Popular Science Monthly/Volume 67/October 1905/The College of the White Deer Grotto

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PSM V67 D520 White deer college.png
View of the White Deer College.
 

THE COLLEGE OF THE WHITE DEER GROTTO.[1]
By CHARLES KEYSER EDMUNDS. Ph.D.,

CANTON CHRISTIAN COLLEGE.

A NEWCOMER to China is sure to be surprised by two things at least, not to mention many others, viz., the grandeur of the scenery in certain sections and the unexpected excellence of the means of transportation on her chief waterways. Both of these were factors in the trip which the writer recently made to the famous Confucian stronghold, hoary with age, hid away among the hills of central China—the College of the White Deer Grotto.

In order to appreciate more fully the scenic surroundings and the secluded location of this most noted of Confucian schools, we shall notice the scenery encountered en route at a greater length than might on first thought seem suitable to our topic, for it is important to get the full setting of this cloister, within whose ivy grown walls there was in former clays such deep searching into the doctrines of the 'Princely Man' and the 'Great Learning.'

Crossing the Woo Sung bar at the mouth of the Shanghai River at daybreak, our steamer, a modern screw craft of some 3,600 tons and 1,500 horse-power, turned her head up the mighty Yangtsze, China's aorta of trade, and for four hundred and fifty miles we pushed against the swift current of that coffee-colored stream, passing en route the important ports of Chinkiang, near the mouth of the Grand Canal, Nanking, a former capital of the 'Celestial Empire' and still its most famous literary center, and Wuhu, an immense lumbering depot, to disembark at Kiukiang, the country's chief mart for 'china,' while the steamer passed on some hundred and fifty miles further to Hankow, the center of the great tea trade. The river steamers do not run up to piers or wharves, but at such ports as we have named they run alongside the dismantled and anchored bulks of former ocean-going vessels which lie offshore and are connected to the land by a sort of bridges. These hulks are 'fitted up' on the deck as residences for the local agents, while their hulls serve admirably as storage godowns. At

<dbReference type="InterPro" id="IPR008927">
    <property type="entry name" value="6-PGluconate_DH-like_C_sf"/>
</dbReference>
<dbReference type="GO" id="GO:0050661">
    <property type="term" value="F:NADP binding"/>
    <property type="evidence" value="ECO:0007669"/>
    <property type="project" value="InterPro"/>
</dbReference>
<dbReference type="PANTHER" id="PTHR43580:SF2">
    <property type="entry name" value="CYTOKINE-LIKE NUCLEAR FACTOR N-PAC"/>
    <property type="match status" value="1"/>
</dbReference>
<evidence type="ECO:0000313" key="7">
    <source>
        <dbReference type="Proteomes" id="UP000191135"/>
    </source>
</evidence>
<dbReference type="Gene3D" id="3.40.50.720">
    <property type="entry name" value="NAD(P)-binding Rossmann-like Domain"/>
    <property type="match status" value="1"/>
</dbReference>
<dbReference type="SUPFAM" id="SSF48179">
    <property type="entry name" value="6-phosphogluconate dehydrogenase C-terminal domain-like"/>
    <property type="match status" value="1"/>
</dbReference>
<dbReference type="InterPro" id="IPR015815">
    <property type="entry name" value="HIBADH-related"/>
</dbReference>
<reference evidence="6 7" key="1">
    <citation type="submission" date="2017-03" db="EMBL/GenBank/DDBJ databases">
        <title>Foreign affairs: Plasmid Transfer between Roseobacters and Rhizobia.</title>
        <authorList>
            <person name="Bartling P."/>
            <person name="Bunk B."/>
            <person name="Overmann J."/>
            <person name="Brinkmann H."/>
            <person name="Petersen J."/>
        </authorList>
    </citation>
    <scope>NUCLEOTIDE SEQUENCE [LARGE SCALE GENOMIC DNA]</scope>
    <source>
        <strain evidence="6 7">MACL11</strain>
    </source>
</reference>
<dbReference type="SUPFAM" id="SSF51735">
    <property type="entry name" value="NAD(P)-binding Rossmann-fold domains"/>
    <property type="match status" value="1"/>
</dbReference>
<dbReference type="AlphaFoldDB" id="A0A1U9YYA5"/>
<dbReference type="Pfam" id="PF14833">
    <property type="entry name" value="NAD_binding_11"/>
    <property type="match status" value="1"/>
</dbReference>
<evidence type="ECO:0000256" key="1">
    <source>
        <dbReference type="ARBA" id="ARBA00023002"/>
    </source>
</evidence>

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Junk on the Grand Canal near Chinkiang loaded with dried reed grass.

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Ten Li Bridge passed between Kiukiang and Ruling.